Let’s be clear about one thing. The decisions facing the Toronto Maple Leafs after this season, as difficult as they will be, are much more welcome than the ones they faced only a few years ago. There was a time not long ago when the most vexing off-season decision facing this franchise was whether or not to raise ticket prices.
Oh, you can bet your bottom dollar, which is what it takes for most people to get into games in the Center of the Hockey Universe™ these days, they will do just that this summer. Because they can. That one will be a no-brainer. But with William Nylander finally signed to a six-year deal after an epic contract imbroglio, the difficult decisions for the Leafs and GM Kyle Dubas are just beginning.
There are some who believe devoting $6.96 million in cap space to your sixth-most important player is an outrageous thing to do. Of course, those people never built rosters where the sixth-best player was anywhere near as good as Nylander. It was a case of either signing Nylander to this deal or having him sit on the sidelines in a season when the window to win a Stanley Cup is gaping. So, Nylander gets his money and good for him.
But it begs the question: Where do the Leafs go from here? It’s all well and good that they got Nylander under contract, but how are they possibly going to accommodate all their top young players starting next season? Again, it’s a really, really good problem to have.
Let’s start with what we know right now. As of now, the Maple Leafs have $33.7 million in cap dollars earmarked to seven forwards for the 2019-20 season. They have $10.2 million devoted to three defensemen, which would rise to about $11.9 million if all three of Travis Dermott, Justin Holl and Timothy Liljegren find their way into the lineup next season. And they have a further $5 million in cap space taken up by goalie Frederik Andersen. And remember, there is also $1.2 million in cap space the Leafs are retaining on Phil Kessel’s contract. Remember him. Put that all in a blender and the Leafs are on the hook for about $51.9 million for 13 players.
And this is where things get really interesting. At this point, it would seem the absolute least the Leafs can hope to get away with paying the duo of Auston Matthews and Mitch Marner at this point is $23 million per season – $13 million for Matthews and $10 million for Marner. And that’s only if Matthews decides he doesn’t want to become the first $16-million man in NHL history. So if the Leafs get those two signed for that amount, the total now rises to $74.9 million for 15 players. Now 15 players is plenty for a beer league team, but it’s eight short of a quorum for an NHL team.
The salary cap this season is $79.5 million, which means the Leafs had better hope revenues are sky high and the NHL Players’ Association votes to trigger its inflator. The salary cap last year was $75 million. If it rises the same as it did last summer, that would put the salary cap at $84 million for 2019-20. That may or may not be a tall order. The New York Rangers, Montreal Canadiens, Calgary Flames and Los Angeles Kings, who were until recently shoo-ins to sell out their buildings 41 times a year, are not doing that this season. The Ottawa Senators crowds have been embarrassing. The Florida Panthers had two crowds under 10,000 last week alone and the New York Islanders have been below the 10,000 mark five times this season. That’s not great news for a league that derives most of its revenues from ticket sales.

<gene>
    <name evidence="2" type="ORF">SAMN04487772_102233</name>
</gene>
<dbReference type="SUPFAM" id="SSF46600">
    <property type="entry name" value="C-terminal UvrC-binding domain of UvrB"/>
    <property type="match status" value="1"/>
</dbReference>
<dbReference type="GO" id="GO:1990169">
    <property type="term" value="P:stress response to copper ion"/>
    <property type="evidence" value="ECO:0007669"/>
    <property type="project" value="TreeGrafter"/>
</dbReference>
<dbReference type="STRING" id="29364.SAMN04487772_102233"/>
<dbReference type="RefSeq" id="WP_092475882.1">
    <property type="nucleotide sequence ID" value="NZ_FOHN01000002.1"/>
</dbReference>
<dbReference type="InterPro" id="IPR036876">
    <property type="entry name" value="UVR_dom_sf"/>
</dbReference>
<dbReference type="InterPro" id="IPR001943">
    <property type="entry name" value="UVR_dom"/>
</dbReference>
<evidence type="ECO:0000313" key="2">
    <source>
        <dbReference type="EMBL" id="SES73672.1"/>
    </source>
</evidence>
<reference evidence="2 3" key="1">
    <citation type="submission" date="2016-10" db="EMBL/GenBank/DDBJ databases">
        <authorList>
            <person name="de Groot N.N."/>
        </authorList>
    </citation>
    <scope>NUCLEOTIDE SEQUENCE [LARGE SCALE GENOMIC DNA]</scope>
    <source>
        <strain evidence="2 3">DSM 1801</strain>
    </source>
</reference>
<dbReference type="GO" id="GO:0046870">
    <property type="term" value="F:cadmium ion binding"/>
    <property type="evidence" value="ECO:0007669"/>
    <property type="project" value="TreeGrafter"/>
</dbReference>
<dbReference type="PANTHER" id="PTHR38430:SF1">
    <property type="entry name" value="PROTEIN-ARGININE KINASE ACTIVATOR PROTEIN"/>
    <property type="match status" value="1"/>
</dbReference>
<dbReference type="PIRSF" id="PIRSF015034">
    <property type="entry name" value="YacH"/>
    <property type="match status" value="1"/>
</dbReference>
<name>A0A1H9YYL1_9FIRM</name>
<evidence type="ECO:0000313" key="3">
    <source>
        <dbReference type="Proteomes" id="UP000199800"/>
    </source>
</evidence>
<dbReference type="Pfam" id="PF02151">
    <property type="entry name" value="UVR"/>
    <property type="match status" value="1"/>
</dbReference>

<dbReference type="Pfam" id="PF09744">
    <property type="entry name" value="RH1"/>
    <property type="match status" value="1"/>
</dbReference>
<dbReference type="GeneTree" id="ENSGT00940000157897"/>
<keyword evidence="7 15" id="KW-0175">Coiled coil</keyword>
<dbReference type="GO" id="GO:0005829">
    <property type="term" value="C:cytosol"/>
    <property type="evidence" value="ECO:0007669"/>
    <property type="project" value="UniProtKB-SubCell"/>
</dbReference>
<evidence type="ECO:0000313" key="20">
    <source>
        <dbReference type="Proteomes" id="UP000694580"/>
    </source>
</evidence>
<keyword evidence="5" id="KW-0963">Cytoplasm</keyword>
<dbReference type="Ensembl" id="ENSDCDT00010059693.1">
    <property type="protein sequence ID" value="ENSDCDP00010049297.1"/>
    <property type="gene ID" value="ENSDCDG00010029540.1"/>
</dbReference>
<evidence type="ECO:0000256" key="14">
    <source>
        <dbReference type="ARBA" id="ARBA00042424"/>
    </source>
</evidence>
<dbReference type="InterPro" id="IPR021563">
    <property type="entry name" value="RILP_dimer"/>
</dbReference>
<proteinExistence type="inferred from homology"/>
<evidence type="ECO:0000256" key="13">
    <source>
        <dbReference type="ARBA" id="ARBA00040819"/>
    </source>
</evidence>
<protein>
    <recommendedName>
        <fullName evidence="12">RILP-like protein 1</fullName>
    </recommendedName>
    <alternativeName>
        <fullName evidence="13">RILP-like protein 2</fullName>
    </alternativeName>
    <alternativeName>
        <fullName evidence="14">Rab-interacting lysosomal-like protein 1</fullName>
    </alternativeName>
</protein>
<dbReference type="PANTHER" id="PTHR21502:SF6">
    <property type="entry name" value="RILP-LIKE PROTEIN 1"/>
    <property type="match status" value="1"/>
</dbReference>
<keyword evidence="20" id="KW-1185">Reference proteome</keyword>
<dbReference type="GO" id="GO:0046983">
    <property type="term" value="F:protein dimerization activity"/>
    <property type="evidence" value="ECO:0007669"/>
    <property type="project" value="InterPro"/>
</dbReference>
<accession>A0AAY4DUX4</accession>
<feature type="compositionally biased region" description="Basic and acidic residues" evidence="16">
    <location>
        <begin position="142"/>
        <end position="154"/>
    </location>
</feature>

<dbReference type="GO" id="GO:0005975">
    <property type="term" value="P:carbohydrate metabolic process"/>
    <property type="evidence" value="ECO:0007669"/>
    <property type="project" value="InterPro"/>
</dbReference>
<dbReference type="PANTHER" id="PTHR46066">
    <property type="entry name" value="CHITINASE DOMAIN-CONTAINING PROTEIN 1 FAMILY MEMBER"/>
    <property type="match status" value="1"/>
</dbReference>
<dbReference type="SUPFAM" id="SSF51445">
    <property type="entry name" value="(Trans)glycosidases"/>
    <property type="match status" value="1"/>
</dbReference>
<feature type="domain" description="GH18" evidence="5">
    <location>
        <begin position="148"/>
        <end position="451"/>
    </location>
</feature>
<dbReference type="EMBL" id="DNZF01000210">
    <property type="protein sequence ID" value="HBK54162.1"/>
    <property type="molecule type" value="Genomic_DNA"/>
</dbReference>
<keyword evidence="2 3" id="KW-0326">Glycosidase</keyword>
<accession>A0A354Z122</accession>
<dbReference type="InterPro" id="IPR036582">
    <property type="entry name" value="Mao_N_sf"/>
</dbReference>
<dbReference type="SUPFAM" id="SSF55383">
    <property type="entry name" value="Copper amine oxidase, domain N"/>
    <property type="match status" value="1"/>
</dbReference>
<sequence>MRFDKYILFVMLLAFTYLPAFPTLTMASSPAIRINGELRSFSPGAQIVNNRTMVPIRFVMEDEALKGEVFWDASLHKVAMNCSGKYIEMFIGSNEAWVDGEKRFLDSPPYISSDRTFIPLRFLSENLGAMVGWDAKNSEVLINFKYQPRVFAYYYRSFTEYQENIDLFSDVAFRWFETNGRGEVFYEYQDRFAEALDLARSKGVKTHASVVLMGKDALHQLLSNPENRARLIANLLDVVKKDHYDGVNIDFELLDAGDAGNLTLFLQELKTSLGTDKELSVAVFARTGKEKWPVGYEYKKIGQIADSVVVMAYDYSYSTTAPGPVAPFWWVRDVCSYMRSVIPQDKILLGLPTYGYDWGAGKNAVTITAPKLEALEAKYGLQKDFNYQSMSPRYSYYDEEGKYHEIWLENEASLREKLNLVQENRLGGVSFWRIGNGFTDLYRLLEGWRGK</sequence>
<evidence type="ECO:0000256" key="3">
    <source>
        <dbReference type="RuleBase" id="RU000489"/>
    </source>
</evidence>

But let’s assume everything is rosy here. The cap goes up to $84 million and Matthews and Marner sign for a combined $23 million. That would leave the Leafs $9.1 million to fill out the other eight players on their roster, one of whom is Kasperi Kapanen, who used Nylander’s absence to drive up his own price. Josh Leivo, Andreas Johnsson, Igor Ozhiganov and Garret Sparks all have arbitration rights. And then there’s pending unrestricted free agent Jake Gardiner, who takes turns going from maligned to praised. Unless the Leafs make some major moves, Gardiner will be unloading his valuable piece of Toronto real estate after this season.
Kapanen is not arbitration eligible so he has ‘Bridge Deal’ tattooed to his forehead at the moment, unless of course, he is emboldened by what Nylander did this fall and decides to do the same. Gardiner may be convinced to stay with a team that will have a legitimate shot at a Stanley Cup for the next eight years for a huge discount, but probably not with the payday he’s potentially going to get. Who knows? Perhaps the San Jose Sharks would be willing to take Patrick Marleau back for the final year of his deal if the Leafs were willing to pick up some of the cap hit.
These are problems any GM would take in a second. Dubas has proved to be more than capable in his first year at the helm, but the heavy lifting is just beginning. But if that is accompanied by the opportunity to lift a 34.5 pounds worth of the most beautiful trophy in the world, it might not seem all that difficult.
(Ed. note: Leivo was traded Monday morning to the Vancouver Canucks in exchange for Michael Carcone.)